The snowy conditions on the ground and the gray conditions in the sky are enough to get us all down. There is a name for it - Seasonal Affective Disorder. There are symptoms and there are ways to avoid it.
If you can understand the penguin squawks at the Henry Doorly Zoo, then you'd hear a lot about summer and sun. After all, the lights here are set to recreate summertime in the southern hemisphere. But for the rest of us, reality is the buzz of snow blowers as we deal with the cold and snow.
But Kyle Pelster won't be in that category much longer. After a trip to Enchanted Honeymoons Travel Agency at 108th and West Center, he's ready for a change.
Pelster says, "it''s cold around here this time of year, so I want to get out in the sun."
And travel agents here are seeing a lot more customers like Kyle.
Enchanted Honeymoons Co-owner Kem Matthews says, "well this year seems to have brought out people who want to get out of dodge. Bottom line is it's snowing, it's cold and they just want to get out of town. The phones have really just rang off the hook."
And baby when it's cold outside, where do the frozen masses go?
"Probably the hottest ticket in town is Mexico right now, and what I think it boils down to is it's a great value, it's easy to get to, beautiful, all-inclusive resorts," says Matthews.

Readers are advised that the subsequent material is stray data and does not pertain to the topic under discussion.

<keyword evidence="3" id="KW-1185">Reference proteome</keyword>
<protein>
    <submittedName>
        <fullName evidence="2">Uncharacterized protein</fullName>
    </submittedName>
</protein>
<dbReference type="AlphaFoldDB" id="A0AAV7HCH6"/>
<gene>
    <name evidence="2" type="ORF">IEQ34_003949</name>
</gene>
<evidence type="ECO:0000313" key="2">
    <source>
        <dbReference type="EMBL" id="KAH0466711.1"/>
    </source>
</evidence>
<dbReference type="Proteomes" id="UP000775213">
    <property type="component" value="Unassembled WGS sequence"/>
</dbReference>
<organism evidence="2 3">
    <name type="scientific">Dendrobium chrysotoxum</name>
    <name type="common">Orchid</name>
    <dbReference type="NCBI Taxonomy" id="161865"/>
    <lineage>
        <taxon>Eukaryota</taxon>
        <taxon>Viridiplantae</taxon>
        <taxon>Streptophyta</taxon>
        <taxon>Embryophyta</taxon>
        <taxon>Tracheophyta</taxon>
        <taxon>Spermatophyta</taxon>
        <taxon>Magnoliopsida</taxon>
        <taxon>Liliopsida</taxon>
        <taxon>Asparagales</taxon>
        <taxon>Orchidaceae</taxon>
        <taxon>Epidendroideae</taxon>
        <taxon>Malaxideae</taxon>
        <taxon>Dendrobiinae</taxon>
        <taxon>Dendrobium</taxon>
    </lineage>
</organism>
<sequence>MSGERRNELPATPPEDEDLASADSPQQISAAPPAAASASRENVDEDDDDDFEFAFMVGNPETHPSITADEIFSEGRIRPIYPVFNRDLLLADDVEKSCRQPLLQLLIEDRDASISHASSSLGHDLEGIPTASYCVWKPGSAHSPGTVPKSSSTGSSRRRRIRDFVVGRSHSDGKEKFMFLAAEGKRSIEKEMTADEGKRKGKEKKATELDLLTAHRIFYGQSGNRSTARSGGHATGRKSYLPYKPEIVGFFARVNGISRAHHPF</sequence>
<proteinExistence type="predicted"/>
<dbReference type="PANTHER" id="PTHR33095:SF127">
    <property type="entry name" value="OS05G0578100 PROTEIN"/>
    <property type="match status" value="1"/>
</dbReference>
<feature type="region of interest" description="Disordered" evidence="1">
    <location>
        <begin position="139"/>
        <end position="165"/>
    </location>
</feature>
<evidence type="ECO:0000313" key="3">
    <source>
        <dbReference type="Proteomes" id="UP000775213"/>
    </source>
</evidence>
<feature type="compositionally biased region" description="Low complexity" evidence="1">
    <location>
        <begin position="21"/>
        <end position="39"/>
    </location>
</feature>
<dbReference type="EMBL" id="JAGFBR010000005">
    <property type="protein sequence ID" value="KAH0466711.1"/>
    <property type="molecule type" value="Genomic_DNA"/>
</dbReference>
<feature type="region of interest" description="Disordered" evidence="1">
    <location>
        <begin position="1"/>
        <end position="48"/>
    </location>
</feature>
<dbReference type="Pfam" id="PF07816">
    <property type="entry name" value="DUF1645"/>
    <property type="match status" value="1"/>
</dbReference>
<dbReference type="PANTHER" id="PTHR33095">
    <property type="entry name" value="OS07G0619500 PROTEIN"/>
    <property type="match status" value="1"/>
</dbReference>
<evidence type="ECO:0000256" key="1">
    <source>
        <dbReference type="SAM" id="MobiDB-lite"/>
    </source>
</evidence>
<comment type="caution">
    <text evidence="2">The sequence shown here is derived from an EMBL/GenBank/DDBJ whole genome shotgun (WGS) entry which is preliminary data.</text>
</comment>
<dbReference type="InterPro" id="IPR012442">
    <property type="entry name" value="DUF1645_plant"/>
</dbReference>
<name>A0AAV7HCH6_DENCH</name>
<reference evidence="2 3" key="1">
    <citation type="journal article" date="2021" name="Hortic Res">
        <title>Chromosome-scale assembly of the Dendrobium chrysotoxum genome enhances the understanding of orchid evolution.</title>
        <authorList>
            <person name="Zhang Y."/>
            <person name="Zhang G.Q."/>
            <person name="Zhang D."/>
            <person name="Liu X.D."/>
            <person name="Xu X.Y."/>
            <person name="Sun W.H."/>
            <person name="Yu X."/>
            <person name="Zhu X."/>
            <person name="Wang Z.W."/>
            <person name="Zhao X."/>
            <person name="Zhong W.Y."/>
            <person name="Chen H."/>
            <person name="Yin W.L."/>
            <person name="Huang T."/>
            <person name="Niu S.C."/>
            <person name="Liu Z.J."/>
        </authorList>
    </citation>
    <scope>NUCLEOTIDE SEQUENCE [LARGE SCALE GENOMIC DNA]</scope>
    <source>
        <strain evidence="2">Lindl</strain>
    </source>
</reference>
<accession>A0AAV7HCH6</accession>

And the best thing, you won't find dismal days without sunlight like you will here. Too many days without sun can be a downer - literally. UNMC’s Dr. Layne Prest says, "Seasonal Affective Disorder is what we call a mood disorder, it's in the general category of what we might think of when we think of depression."
Dr. Prest says it can affect any of us and lead to symptoms similar to depression. “Disturbance of appetite, sleep, mood, concentration, energy and there even sometimes can be some anxiety."
If you can't get more light in your life, Dr. Prest tell us exercise, a proper diet and reducing stress can help as we all wait for the winter blues to melt and flowers to replace snow drifts.
The big key to this is light and Dr. Prest says light therapy can help. We can buy light boxes or high intensity light bulbs to put in our home and office. Recreating those longer days of summer can help lift up our mood.
Of course, if you have a serious case of the wintertime blues, it's best to seek the help of a doctor.